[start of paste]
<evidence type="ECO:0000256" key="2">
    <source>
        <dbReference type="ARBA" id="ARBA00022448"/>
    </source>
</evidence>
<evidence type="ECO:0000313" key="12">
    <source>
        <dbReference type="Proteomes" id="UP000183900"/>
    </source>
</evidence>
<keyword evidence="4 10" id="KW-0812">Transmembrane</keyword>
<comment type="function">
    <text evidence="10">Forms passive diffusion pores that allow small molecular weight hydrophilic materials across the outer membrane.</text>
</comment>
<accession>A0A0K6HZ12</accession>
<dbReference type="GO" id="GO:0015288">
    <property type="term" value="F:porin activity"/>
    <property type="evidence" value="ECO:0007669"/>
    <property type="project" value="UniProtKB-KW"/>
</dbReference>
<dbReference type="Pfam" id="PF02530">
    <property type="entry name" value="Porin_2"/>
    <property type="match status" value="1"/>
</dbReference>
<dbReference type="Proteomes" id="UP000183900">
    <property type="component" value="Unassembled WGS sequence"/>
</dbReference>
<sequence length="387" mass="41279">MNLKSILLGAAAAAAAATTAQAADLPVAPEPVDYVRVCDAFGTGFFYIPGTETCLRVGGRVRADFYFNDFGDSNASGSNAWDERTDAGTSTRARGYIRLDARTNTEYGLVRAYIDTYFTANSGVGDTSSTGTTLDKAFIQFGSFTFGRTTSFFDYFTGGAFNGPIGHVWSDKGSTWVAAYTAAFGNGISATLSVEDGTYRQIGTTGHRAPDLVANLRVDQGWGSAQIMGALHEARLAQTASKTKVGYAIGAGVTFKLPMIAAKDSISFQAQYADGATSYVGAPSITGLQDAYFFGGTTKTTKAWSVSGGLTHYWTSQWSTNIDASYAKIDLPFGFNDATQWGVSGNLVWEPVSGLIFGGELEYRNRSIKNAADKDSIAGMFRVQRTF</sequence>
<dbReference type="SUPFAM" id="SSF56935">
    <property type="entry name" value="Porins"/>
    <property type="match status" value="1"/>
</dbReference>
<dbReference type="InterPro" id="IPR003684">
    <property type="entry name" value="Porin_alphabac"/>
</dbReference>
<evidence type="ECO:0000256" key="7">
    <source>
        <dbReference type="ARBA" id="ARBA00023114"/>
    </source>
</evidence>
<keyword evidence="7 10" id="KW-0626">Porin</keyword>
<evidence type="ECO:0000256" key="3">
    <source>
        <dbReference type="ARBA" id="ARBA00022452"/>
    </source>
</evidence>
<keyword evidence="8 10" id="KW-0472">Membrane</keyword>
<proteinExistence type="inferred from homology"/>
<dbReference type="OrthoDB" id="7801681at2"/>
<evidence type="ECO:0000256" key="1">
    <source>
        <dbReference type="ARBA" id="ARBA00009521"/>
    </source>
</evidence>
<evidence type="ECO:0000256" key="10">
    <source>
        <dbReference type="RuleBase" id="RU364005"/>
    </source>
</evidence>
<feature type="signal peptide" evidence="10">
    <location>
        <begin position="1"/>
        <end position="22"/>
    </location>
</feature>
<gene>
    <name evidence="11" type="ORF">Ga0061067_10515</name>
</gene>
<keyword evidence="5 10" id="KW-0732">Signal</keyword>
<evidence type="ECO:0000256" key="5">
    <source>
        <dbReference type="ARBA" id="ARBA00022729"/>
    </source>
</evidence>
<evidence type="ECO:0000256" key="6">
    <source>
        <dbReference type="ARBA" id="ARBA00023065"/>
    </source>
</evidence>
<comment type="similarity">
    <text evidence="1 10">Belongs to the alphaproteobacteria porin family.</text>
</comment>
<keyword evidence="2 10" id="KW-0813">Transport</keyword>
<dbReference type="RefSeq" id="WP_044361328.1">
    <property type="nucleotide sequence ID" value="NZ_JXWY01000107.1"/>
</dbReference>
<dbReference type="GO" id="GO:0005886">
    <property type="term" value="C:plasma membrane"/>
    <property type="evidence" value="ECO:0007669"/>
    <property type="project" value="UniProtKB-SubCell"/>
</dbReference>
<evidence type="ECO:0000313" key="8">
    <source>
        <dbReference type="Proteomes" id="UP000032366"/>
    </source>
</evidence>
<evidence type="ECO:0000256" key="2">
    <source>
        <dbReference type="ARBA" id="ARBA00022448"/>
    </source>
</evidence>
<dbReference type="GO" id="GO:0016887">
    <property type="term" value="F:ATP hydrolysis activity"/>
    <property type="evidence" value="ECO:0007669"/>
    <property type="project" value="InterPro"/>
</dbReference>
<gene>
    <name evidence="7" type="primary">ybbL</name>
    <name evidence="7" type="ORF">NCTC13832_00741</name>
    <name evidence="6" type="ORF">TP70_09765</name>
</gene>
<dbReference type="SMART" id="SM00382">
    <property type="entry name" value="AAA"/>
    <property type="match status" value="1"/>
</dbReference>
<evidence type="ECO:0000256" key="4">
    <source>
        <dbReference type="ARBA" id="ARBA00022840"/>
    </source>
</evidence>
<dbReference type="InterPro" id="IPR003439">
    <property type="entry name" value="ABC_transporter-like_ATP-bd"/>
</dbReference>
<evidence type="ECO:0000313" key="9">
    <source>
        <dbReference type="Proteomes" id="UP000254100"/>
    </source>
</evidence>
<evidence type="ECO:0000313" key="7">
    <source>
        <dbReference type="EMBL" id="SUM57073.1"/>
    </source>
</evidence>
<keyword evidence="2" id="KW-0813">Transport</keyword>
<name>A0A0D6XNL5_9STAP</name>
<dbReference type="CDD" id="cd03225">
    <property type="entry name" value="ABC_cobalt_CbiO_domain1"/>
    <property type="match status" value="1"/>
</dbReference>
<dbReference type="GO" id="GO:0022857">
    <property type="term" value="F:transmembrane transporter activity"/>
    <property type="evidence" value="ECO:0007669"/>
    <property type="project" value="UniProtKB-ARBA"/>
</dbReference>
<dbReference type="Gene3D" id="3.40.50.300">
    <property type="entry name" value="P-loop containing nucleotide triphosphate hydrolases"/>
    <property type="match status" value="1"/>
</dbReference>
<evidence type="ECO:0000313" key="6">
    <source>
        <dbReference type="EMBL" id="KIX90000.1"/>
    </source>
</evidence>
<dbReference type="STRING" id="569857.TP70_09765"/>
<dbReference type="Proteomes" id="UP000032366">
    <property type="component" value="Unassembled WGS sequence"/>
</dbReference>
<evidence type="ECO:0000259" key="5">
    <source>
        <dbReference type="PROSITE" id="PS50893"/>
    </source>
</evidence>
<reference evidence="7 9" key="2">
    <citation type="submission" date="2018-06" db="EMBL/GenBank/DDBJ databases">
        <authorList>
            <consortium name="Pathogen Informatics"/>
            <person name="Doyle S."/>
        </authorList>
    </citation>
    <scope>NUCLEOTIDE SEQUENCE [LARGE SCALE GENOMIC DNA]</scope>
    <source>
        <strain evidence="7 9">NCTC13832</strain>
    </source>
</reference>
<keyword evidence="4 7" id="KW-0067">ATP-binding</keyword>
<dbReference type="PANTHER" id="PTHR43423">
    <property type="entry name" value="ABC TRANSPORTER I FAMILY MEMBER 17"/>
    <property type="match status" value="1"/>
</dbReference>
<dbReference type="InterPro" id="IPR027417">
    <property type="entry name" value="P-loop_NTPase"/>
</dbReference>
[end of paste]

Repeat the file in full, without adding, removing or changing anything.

<evidence type="ECO:0000256" key="2">
    <source>
        <dbReference type="ARBA" id="ARBA00022448"/>
    </source>
</evidence>
<evidence type="ECO:0000313" key="12">
    <source>
        <dbReference type="Proteomes" id="UP000183900"/>
    </source>
</evidence>
<keyword evidence="4 10" id="KW-0812">Transmembrane</keyword>
<comment type="function">
    <text evidence="10">Forms passive diffusion pores that allow small molecular weight hydrophilic materials across the outer membrane.</text>
</comment>
<accession>A0A0K6HZ12</accession>
<dbReference type="GO" id="GO:0015288">
    <property type="term" value="F:porin activity"/>
    <property type="evidence" value="ECO:0007669"/>
    <property type="project" value="UniProtKB-KW"/>
</dbReference>
<dbReference type="Pfam" id="PF02530">
    <property type="entry name" value="Porin_2"/>
    <property type="match status" value="1"/>
</dbReference>
<dbReference type="Proteomes" id="UP000183900">
    <property type="component" value="Unassembled WGS sequence"/>
</dbReference>
<sequence length="387" mass="41279">MNLKSILLGAAAAAAAATTAQAADLPVAPEPVDYVRVCDAFGTGFFYIPGTETCLRVGGRVRADFYFNDFGDSNASGSNAWDERTDAGTSTRARGYIRLDARTNTEYGLVRAYIDTYFTANSGVGDTSSTGTTLDKAFIQFGSFTFGRTTSFFDYFTGGAFNGPIGHVWSDKGSTWVAAYTAAFGNGISATLSVEDGTYRQIGTTGHRAPDLVANLRVDQGWGSAQIMGALHEARLAQTASKTKVGYAIGAGVTFKLPMIAAKDSISFQAQYADGATSYVGAPSITGLQDAYFFGGTTKTTKAWSVSGGLTHYWTSQWSTNIDASYAKIDLPFGFNDATQWGVSGNLVWEPVSGLIFGGELEYRNRSIKNAADKDSIAGMFRVQRTF</sequence>
<dbReference type="SUPFAM" id="SSF56935">
    <property type="entry name" value="Porins"/>
    <property type="match status" value="1"/>
</dbReference>
<dbReference type="InterPro" id="IPR003684">
    <property type="entry name" value="Porin_alphabac"/>
</dbReference>
<evidence type="ECO:0000256" key="7">
    <source>
        <dbReference type="ARBA" id="ARBA00023114"/>
    </source>
</evidence>
<keyword evidence="7 10" id="KW-0626">Porin</keyword>
<evidence type="ECO:0000256" key="3">
    <source>
        <dbReference type="ARBA" id="ARBA00022452"/>
    </source>
</evidence>
<keyword evidence="8 10" id="KW-0472">Membrane</keyword>
<proteinExistence type="inferred from homology"/>
<dbReference type="OrthoDB" id="7801681at2"/>
<evidence type="ECO:0000256" key="1">
    <source>
        <dbReference type="ARBA" id="ARBA00009521"/>
    </source>
</evidence>
<evidence type="ECO:0000256" key="10">
    <source>
        <dbReference type="RuleBase" id="RU364005"/>
    </source>
</evidence>
<feature type="signal peptide" evidence="10">
    <location>
        <begin position="1"/>
        <end position="22"/>
    </location>
</feature>
<gene>
    <name evidence="11" type="ORF">Ga0061067_10515</name>
</gene>
<keyword evidence="5 10" id="KW-0732">Signal</keyword>
<evidence type="ECO:0000256" key="5">
    <source>
        <dbReference type="ARBA" id="ARBA00022729"/>
    </source>
</evidence>
<evidence type="ECO:0000256" key="6">
    <source>
        <dbReference type="ARBA" id="ARBA00023065"/>
    </source>
</evidence>
<comment type="similarity">
    <text evidence="1 10">Belongs to the alphaproteobacteria porin family.</text>
</comment>
<keyword evidence="2 10" id="KW-0813">Transport</keyword>
<dbReference type="RefSeq" id="WP_044361328.1">
    <property type="nucleotide sequence ID" value="NZ_JXWY01000107.1"/>
</dbReference>
<dbReference type="GO" id="GO:0005886">
    <property type="term" value="C:plasma membrane"/>
    <property type="evidence" value="ECO:0007669"/>
    <property type="project" value="UniProtKB-SubCell"/>
</dbReference>
<evidence type="ECO:0000313" key="8">
    <source>
        <dbReference type="Proteomes" id="UP000032366"/>
    </source>
</evidence>
<evidence type="ECO:0000256" key="2">
    <source>
        <dbReference type="ARBA" id="ARBA00022448"/>
    </source>
</evidence>
<dbReference type="GO" id="GO:0016887">
    <property type="term" value="F:ATP hydrolysis activity"/>
    <property type="evidence" value="ECO:0007669"/>
    <property type="project" value="InterPro"/>
</dbReference>
<gene>
    <name evidence="7" type="primary">ybbL</name>
    <name evidence="7" type="ORF">NCTC13832_00741</name>
    <name evidence="6" type="ORF">TP70_09765</name>
</gene>
<dbReference type="SMART" id="SM00382">
    <property type="entry name" value="AAA"/>
    <property type="match status" value="1"/>
</dbReference>
<evidence type="ECO:0000256" key="4">
    <source>
        <dbReference type="ARBA" id="ARBA00022840"/>
    </source>
</evidence>
<dbReference type="InterPro" id="IPR003439">
    <property type="entry name" value="ABC_transporter-like_ATP-bd"/>
</dbReference>
<evidence type="ECO:0000313" key="9">
    <source>
        <dbReference type="Proteomes" id="UP000254100"/>
    </source>
</evidence>
<evidence type="ECO:0000313" key="7">
    <source>
        <dbReference type="EMBL" id="SUM57073.1"/>
    </source>
</evidence>
<keyword evidence="2" id="KW-0813">Transport</keyword>
<name>A0A0D6XNL5_9STAP</name>
<dbReference type="CDD" id="cd03225">
    <property type="entry name" value="ABC_cobalt_CbiO_domain1"/>
    <property type="match status" value="1"/>
</dbReference>
<dbReference type="GO" id="GO:0022857">
    <property type="term" value="F:transmembrane transporter activity"/>
    <property type="evidence" value="ECO:0007669"/>
    <property type="project" value="UniProtKB-ARBA"/>
</dbReference>
<dbReference type="Gene3D" id="3.40.50.300">
    <property type="entry name" value="P-loop containing nucleotide triphosphate hydrolases"/>
    <property type="match status" value="1"/>
</dbReference>
<evidence type="ECO:0000313" key="6">
    <source>
        <dbReference type="EMBL" id="KIX90000.1"/>
    </source>
</evidence>
<dbReference type="STRING" id="569857.TP70_09765"/>
<dbReference type="Proteomes" id="UP000032366">
    <property type="component" value="Unassembled WGS sequence"/>
</dbReference>
<evidence type="ECO:0000259" key="5">
    <source>
        <dbReference type="PROSITE" id="PS50893"/>
    </source>
</evidence>
<reference evidence="7 9" key="2">
    <citation type="submission" date="2018-06" db="EMBL/GenBank/DDBJ databases">
        <authorList>
            <consortium name="Pathogen Informatics"/>
            <person name="Doyle S."/>
        </authorList>
    </citation>
    <scope>NUCLEOTIDE SEQUENCE [LARGE SCALE GENOMIC DNA]</scope>
    <source>
        <strain evidence="7 9">NCTC13832</strain>
    </source>
</reference>
<keyword evidence="4 7" id="KW-0067">ATP-binding</keyword>
<dbReference type="PANTHER" id="PTHR43423">
    <property type="entry name" value="ABC TRANSPORTER I FAMILY MEMBER 17"/>
    <property type="match status" value="1"/>
</dbReference>
<dbReference type="InterPro" id="IPR027417">
    <property type="entry name" value="P-loop_NTPase"/>
</dbReference>